• Jerky/slow scrolling/panning/zooming. This is caused by low graphical rendering performance. See the section above for tips on improving graphic performance.
  • Fog of War and/or grid completely disappears on the map. This is caused by your graphics card running out of video memory. You'll need to use smaller maps.
  • When scrolling/panning, the grid or fog of war "lags behind", revealing parts of the map. This is caused by low graphical rendering performance. Your best bet is to use a smaller map, or not use the fog of war feature.
  • Jerky video chat, skipping, dropped frames, "laggy". Could be caused by either network or graphical performance issues. Try using voice-only chat, using a dedicated video chat service, or disabling Roll20 video/voice chat entirely.
  • There is a delay between when I see a text chat message appear and when someone says something about it in the video chat. There is a standard delay of a second or two in the video chat -- a lot of data has to make a trip to a server and then to your other group members, and the connection speeds and latency of the hops in between slow things down. If you're seeing a larger delay than that, it's most likely a latency issue.


Offloading some tasks from the computer to a tablet or smartphone, such as character sheets with the Mobile app, could help your computer keep up.

Additional Suggestions from the Forums

Optimization Tips/Suggestions copied from the forum post: Lag(Forum)

  1. Uninstall the very questionable third party tools and use the scripts made here in their place.
  2. If you have Door Knocker API installed, make sure any other non door maps are not accidentally drawn in the colors for doorknockers color codes. If they are, that’s a TON of doorknocker api auras drawn on the page and will lag you to all hell. (Additional Comment: If you are careful with your DL line colors, Doorknocker shouldn't be an issue. I use it all the time.)
  3. Health auras looks so cool, but the more auras on tokens, the “laggier” the game gets. Keep an eye on various API's cause some use invisible auras like doorknocker.
  4. Turn off Dynamic Lighting completely. If you use Dynamic Lighting, do not use Freehand mode for your barriers (lines and shapes are much faster to load).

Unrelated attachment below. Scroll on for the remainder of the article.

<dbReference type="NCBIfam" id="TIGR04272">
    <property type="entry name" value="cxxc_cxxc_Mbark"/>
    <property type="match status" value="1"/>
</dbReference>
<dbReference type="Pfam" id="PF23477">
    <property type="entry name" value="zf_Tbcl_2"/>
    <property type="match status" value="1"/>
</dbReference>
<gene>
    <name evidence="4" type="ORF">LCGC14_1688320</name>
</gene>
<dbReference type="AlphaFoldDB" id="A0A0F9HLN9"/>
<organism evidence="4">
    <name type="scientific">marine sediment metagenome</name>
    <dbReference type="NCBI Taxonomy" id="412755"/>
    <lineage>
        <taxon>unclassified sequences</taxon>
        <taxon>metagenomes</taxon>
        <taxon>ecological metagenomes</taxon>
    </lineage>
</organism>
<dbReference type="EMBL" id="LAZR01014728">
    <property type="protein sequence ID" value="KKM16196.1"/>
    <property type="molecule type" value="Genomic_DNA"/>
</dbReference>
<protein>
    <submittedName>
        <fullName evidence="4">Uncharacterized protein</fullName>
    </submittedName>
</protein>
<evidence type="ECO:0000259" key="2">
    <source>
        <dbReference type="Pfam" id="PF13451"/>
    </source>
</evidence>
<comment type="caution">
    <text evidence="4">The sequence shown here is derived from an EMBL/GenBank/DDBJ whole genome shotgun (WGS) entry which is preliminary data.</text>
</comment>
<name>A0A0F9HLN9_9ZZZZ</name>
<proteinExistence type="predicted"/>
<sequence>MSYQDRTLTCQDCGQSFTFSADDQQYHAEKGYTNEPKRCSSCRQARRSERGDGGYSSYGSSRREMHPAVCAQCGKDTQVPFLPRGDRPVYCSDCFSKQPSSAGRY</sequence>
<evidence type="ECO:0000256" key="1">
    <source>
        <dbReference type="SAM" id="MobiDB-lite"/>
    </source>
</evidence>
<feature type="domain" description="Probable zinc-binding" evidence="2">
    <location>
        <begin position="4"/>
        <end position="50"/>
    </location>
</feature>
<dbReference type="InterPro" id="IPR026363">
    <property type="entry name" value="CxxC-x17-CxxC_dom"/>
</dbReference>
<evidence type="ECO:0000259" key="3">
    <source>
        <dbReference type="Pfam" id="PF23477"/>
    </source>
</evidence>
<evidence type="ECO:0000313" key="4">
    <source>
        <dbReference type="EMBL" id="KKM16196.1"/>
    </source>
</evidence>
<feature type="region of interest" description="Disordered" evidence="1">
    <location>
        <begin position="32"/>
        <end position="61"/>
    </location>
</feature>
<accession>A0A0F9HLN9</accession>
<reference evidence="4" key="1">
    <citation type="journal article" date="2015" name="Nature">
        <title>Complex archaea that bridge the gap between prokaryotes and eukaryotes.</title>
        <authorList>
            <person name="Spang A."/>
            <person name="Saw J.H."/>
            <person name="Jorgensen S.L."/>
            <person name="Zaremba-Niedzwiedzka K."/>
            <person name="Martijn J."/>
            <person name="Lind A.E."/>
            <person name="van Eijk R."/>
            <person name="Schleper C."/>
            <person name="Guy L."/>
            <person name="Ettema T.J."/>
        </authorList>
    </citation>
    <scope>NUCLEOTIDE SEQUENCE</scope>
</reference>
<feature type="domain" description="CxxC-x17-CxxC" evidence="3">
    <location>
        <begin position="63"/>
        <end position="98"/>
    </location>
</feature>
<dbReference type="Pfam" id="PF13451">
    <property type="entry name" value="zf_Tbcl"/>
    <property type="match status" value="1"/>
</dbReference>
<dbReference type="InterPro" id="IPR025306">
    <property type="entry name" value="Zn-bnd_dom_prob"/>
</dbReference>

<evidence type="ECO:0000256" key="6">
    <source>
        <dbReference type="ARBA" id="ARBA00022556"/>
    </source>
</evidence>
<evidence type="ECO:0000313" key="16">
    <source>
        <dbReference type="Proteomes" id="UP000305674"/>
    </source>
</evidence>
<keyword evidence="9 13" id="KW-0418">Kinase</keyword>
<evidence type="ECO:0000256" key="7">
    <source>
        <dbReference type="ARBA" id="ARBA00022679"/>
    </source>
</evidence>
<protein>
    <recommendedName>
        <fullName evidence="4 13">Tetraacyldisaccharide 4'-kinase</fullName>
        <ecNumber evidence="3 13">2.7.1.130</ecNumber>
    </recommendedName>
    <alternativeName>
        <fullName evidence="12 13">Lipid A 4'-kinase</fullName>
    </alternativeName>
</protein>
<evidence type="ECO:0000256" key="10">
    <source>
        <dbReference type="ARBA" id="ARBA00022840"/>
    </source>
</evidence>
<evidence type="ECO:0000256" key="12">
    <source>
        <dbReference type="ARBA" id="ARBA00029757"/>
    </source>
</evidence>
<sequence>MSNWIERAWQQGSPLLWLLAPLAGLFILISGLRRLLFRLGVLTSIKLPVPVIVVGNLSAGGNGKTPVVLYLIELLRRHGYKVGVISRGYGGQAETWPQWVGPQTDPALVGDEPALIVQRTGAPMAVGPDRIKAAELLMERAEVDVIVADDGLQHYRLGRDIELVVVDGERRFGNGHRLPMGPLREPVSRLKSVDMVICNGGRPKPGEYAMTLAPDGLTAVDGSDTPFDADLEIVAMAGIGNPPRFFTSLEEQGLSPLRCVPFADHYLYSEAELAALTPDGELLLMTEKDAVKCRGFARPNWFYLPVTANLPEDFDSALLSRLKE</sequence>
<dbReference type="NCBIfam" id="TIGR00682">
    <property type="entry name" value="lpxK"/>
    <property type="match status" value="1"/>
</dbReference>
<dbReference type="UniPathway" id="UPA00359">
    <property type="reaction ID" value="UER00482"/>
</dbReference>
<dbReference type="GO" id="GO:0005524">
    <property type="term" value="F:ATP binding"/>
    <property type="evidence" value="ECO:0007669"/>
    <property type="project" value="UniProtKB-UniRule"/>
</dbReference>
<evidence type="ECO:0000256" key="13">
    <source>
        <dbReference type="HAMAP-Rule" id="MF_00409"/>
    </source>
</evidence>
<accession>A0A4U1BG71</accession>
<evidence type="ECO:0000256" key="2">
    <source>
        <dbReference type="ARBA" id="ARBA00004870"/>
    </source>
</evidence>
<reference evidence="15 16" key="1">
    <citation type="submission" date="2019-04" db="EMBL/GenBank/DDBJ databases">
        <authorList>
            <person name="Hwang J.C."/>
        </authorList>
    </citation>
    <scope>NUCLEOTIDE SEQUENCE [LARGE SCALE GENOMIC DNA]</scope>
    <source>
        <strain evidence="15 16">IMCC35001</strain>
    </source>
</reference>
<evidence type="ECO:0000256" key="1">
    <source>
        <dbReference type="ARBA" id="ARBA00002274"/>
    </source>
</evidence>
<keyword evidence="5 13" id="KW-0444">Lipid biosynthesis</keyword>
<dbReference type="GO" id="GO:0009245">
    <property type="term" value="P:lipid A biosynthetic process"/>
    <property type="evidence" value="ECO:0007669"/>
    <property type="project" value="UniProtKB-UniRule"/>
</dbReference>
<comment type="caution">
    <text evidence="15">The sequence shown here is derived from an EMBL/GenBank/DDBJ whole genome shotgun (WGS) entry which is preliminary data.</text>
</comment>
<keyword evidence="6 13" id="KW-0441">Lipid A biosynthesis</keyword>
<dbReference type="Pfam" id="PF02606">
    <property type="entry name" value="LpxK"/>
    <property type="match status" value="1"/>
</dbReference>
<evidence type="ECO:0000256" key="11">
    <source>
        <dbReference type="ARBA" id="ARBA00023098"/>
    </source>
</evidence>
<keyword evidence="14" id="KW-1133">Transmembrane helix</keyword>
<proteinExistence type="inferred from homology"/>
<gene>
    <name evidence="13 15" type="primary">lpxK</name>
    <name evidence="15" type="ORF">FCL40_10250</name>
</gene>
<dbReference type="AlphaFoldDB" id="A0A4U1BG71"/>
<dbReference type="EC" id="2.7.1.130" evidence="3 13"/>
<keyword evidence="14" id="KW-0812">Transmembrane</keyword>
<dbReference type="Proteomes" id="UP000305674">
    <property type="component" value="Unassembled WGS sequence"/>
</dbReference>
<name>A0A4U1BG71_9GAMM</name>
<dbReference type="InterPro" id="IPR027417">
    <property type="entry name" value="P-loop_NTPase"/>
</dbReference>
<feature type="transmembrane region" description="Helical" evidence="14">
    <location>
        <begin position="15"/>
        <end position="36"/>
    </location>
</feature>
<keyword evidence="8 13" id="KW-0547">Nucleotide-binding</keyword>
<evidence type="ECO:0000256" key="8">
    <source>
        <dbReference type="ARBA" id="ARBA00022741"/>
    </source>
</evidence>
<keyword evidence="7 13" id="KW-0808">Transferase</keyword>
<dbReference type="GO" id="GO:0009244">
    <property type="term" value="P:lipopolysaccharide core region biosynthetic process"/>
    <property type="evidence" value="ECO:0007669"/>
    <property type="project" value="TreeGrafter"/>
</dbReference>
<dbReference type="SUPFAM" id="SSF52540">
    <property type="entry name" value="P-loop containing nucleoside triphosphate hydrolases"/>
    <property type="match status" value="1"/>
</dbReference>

5. If you are using dynamic lighting and have twilight clerics, try to get away with only doing 120ft DV on their tokens, until they ask for full visibility.
  6. Host on Dev Server on weekends.
  7. Don't share sessions to non paying users. You are contributing to the congestion when you give folks pro sessions to host with. (Additional Comment: I do host games for my friends to run, but only games for which I am a player. If that's the use case, it won't impact the number of games being run.)
  8. Try to offload assets to other sessions and run a very narrow live session for the players. Pro users have the Transmogrifier that lets you move virtually everything between your live campaign and a Library Campaign. Its at the very bottom of the settings tab on the right side. Its hidden if you have the third party tools installed. (Additional Comment: Heavy agreement with the use of Transmogrifier to maintain a Library Campaign. This and the API are the biggest draws to a Pro account.)
  9. If you use Torch API, try to limit the use of flicker to just player tokens and use stationary lights for environmentals.
  10. Keep players sheet access to less then 5 total sheets, keep yours as low as possible, drag out from monster manual or create a bestiary and transmog creatures as you need them.
  11. If playing a game that features a resource like spells, limit the number of spells on a sheet at any given time to as few as playable. Spells have a lot of data fields and bloat a sheet very quickly. So D&D 5E clerics and druids are recommended to not include all spells they have access to on their sheet, but limit them to the once they use frequently, especially at higher levels.
  12. Use short lines for DL. Keep them simple. They are easier to edit in case of error or change, and are less mathematically demanding. And use the Poly line tool. Avoid curves and circles unless necessary. They work now, but can still lead to unexpected results in high numbers.
  13. It's better to divide very large maps into different pages, when possible.
  14. Look into automation. As a
    info user, you have access to API scripts, which can automate many mundane tasks and mitigate the experience of lag.
  15. Turn off vision for all the NPCs and monsters on your maps. The more tokens with 'vision' the greater the demand on the system to make all those calculations/lighting adjustments. As DM, I can turn on any token 'vision' to check line of sight or any other vision parameter before turning it back off. My games all picked up smoothness of operation and reduction of lags (despite being on weekend nights) when I made this change.

See Also